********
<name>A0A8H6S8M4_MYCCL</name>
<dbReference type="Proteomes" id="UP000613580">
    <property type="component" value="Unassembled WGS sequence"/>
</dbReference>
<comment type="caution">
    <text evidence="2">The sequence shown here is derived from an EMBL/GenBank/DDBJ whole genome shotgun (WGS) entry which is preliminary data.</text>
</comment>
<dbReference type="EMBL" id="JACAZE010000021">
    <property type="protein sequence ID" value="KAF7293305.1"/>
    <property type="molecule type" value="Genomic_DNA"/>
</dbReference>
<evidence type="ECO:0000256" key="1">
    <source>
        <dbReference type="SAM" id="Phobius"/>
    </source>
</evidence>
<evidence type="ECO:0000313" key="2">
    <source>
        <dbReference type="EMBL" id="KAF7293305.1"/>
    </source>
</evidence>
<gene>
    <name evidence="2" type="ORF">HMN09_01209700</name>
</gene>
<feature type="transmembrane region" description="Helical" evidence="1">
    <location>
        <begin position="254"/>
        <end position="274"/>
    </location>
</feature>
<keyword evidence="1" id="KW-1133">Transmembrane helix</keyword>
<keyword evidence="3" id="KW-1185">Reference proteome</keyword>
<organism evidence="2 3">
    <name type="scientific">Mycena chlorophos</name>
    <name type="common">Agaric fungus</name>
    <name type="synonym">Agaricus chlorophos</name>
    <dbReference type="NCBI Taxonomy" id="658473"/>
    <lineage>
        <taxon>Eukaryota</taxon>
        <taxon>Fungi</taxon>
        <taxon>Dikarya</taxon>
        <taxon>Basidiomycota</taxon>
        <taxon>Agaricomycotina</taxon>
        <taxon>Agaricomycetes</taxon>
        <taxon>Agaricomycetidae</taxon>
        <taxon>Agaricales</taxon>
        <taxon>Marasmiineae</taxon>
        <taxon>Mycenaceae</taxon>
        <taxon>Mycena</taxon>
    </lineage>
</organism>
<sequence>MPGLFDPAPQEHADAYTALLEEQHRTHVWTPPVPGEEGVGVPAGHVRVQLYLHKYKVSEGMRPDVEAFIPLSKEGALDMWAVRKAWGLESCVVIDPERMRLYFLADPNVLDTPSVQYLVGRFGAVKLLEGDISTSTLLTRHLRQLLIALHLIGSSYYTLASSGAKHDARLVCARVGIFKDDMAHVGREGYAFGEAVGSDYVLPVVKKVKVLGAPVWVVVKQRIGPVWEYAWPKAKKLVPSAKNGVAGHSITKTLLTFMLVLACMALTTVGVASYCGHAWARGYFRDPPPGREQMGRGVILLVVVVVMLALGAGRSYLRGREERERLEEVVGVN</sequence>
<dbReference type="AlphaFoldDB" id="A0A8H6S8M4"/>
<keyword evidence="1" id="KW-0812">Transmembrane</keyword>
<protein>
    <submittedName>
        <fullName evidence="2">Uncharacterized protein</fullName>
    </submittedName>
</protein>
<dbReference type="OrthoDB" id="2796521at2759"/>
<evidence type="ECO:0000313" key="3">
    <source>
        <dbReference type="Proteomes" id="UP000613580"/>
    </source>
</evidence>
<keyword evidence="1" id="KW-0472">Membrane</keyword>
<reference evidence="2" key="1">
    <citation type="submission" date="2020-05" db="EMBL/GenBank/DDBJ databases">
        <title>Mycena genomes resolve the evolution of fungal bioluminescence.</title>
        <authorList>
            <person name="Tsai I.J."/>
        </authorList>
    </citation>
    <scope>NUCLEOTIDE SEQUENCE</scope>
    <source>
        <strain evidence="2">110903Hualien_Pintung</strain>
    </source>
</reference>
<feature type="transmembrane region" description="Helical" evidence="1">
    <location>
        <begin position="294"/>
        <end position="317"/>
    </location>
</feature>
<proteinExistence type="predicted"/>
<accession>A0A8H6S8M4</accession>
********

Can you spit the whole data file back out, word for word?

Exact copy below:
<name>A0A8H6S8M4_MYCCL</name>
<dbReference type="Proteomes" id="UP000613580">
    <property type="component" value="Unassembled WGS sequence"/>
</dbReference>
<comment type="caution">
    <text evidence="2">The sequence shown here is derived from an EMBL/GenBank/DDBJ whole genome shotgun (WGS) entry which is preliminary data.</text>
</comment>
<dbReference type="EMBL" id="JACAZE010000021">
    <property type="protein sequence ID" value="KAF7293305.1"/>
    <property type="molecule type" value="Genomic_DNA"/>
</dbReference>
<evidence type="ECO:0000256" key="1">
    <source>
        <dbReference type="SAM" id="Phobius"/>
    </source>
</evidence>
<evidence type="ECO:0000313" key="2">
    <source>
        <dbReference type="EMBL" id="KAF7293305.1"/>
    </source>
</evidence>
<gene>
    <name evidence="2" type="ORF">HMN09_01209700</name>
</gene>
<feature type="transmembrane region" description="Helical" evidence="1">
    <location>
        <begin position="254"/>
        <end position="274"/>
    </location>
</feature>
<keyword evidence="1" id="KW-1133">Transmembrane helix</keyword>
<keyword evidence="3" id="KW-1185">Reference proteome</keyword>
<organism evidence="2 3">
    <name type="scientific">Mycena chlorophos</name>
    <name type="common">Agaric fungus</name>
    <name type="synonym">Agaricus chlorophos</name>
    <dbReference type="NCBI Taxonomy" id="658473"/>
    <lineage>
        <taxon>Eukaryota</taxon>
        <taxon>Fungi</taxon>
        <taxon>Dikarya</taxon>
        <taxon>Basidiomycota</taxon>
        <taxon>Agaricomycotina</taxon>
        <taxon>Agaricomycetes</taxon>
        <taxon>Agaricomycetidae</taxon>
        <taxon>Agaricales</taxon>
        <taxon>Marasmiineae</taxon>
        <taxon>Mycenaceae</taxon>
        <taxon>Mycena</taxon>
    </lineage>
</organism>
<sequence>MPGLFDPAPQEHADAYTALLEEQHRTHVWTPPVPGEEGVGVPAGHVRVQLYLHKYKVSEGMRPDVEAFIPLSKEGALDMWAVRKAWGLESCVVIDPERMRLYFLADPNVLDTPSVQYLVGRFGAVKLLEGDISTSTLLTRHLRQLLIALHLIGSSYYTLASSGAKHDARLVCARVGIFKDDMAHVGREGYAFGEAVGSDYVLPVVKKVKVLGAPVWVVVKQRIGPVWEYAWPKAKKLVPSAKNGVAGHSITKTLLTFMLVLACMALTTVGVASYCGHAWARGYFRDPPPGREQMGRGVILLVVVVVMLALGAGRSYLRGREERERLEEVVGVN</sequence>
<dbReference type="AlphaFoldDB" id="A0A8H6S8M4"/>
<keyword evidence="1" id="KW-0812">Transmembrane</keyword>
<protein>
    <submittedName>
        <fullName evidence="2">Uncharacterized protein</fullName>
    </submittedName>
</protein>
<dbReference type="OrthoDB" id="2796521at2759"/>
<evidence type="ECO:0000313" key="3">
    <source>
        <dbReference type="Proteomes" id="UP000613580"/>
    </source>
</evidence>
<keyword evidence="1" id="KW-0472">Membrane</keyword>
<reference evidence="2" key="1">
    <citation type="submission" date="2020-05" db="EMBL/GenBank/DDBJ databases">
        <title>Mycena genomes resolve the evolution of fungal bioluminescence.</title>
        <authorList>
            <person name="Tsai I.J."/>
        </authorList>
    </citation>
    <scope>NUCLEOTIDE SEQUENCE</scope>
    <source>
        <strain evidence="2">110903Hualien_Pintung</strain>
    </source>
</reference>
<feature type="transmembrane region" description="Helical" evidence="1">
    <location>
        <begin position="294"/>
        <end position="317"/>
    </location>
</feature>
<proteinExistence type="predicted"/>
<accession>A0A8H6S8M4</accession>